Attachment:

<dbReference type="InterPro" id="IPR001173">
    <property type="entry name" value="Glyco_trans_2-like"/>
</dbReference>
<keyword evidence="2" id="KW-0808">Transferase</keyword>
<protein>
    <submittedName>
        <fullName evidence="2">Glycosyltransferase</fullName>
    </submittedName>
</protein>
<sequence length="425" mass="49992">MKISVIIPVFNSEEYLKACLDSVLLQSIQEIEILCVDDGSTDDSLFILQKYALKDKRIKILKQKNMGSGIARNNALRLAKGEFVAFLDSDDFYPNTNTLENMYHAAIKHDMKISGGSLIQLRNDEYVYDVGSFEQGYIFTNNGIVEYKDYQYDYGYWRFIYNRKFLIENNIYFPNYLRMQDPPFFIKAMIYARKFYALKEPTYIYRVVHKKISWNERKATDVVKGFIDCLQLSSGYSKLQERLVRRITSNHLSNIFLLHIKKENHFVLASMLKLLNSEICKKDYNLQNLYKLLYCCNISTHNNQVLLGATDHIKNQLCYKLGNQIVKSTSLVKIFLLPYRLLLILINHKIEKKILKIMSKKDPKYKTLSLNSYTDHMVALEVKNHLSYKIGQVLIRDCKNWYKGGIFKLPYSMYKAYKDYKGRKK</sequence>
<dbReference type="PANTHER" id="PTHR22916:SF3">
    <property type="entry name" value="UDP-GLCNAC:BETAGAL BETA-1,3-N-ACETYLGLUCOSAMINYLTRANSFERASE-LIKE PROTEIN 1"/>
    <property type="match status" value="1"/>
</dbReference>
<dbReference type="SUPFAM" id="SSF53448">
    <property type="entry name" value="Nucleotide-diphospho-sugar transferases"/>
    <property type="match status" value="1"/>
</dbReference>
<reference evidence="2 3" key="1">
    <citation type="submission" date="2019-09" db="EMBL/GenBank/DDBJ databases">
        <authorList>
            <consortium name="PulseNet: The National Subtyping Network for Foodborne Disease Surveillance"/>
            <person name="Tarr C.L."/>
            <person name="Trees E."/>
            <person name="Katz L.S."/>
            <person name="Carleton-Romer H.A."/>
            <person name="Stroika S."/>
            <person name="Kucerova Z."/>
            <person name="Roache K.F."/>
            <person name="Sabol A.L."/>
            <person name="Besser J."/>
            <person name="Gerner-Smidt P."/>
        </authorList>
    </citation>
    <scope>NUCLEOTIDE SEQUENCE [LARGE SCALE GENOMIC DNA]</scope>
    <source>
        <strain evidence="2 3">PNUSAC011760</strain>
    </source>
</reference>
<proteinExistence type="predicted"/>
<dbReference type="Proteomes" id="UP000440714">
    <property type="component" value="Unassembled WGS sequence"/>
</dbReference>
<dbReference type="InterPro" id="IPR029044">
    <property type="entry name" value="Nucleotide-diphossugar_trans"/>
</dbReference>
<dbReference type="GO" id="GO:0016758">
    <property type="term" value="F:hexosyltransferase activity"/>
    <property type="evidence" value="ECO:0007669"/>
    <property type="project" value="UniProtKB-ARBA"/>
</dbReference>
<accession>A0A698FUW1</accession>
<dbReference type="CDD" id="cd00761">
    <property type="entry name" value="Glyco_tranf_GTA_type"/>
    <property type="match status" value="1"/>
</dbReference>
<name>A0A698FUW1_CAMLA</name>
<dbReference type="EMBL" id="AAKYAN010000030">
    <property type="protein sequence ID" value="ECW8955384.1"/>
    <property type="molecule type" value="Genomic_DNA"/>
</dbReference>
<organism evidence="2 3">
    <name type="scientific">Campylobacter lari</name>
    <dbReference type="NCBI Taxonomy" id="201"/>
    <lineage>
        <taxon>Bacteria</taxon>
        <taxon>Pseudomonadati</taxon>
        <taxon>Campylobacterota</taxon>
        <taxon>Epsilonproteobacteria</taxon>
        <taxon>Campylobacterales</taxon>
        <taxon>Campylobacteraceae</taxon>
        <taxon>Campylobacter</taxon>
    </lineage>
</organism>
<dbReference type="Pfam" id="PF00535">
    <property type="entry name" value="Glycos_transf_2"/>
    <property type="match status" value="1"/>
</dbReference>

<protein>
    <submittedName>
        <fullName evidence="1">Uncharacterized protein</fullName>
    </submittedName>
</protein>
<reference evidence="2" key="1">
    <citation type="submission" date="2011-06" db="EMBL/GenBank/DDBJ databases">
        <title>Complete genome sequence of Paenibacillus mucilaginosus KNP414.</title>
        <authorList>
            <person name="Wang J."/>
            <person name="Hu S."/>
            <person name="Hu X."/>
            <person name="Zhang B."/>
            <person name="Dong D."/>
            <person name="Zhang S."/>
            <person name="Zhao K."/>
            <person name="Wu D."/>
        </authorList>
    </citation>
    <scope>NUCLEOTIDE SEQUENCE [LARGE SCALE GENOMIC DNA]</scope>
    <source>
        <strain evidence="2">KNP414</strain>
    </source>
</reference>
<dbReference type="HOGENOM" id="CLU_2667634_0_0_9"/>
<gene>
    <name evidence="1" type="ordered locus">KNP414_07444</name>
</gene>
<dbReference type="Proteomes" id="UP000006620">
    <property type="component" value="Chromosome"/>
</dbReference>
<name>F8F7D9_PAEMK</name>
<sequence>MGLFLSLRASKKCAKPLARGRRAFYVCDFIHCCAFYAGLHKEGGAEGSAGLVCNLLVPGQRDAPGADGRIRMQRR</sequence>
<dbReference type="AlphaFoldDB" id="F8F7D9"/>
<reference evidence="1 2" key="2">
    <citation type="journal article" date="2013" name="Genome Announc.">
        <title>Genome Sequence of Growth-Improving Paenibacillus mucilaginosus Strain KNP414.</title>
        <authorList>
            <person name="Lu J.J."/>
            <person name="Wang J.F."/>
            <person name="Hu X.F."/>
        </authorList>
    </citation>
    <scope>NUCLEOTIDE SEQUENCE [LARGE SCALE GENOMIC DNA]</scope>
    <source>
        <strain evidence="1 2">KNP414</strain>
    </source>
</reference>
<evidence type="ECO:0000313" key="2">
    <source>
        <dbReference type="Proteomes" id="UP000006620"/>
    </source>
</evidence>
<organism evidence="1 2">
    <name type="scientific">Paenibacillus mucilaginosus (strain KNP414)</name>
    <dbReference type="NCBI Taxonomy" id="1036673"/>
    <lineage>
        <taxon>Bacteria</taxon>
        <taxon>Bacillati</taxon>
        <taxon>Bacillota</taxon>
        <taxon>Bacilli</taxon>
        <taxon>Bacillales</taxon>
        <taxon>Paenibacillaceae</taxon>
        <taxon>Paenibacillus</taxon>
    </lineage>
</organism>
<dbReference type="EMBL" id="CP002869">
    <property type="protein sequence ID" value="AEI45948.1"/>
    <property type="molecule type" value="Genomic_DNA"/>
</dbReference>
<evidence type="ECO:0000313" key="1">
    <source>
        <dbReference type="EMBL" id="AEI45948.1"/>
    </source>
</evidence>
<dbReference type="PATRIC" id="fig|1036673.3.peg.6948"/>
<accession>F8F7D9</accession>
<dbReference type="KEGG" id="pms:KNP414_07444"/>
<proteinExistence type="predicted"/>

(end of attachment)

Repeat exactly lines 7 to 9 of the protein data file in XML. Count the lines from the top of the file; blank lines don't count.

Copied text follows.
        <fullName evidence="2">Glycosyltransferase</fullName>
    </submittedName>
</protein>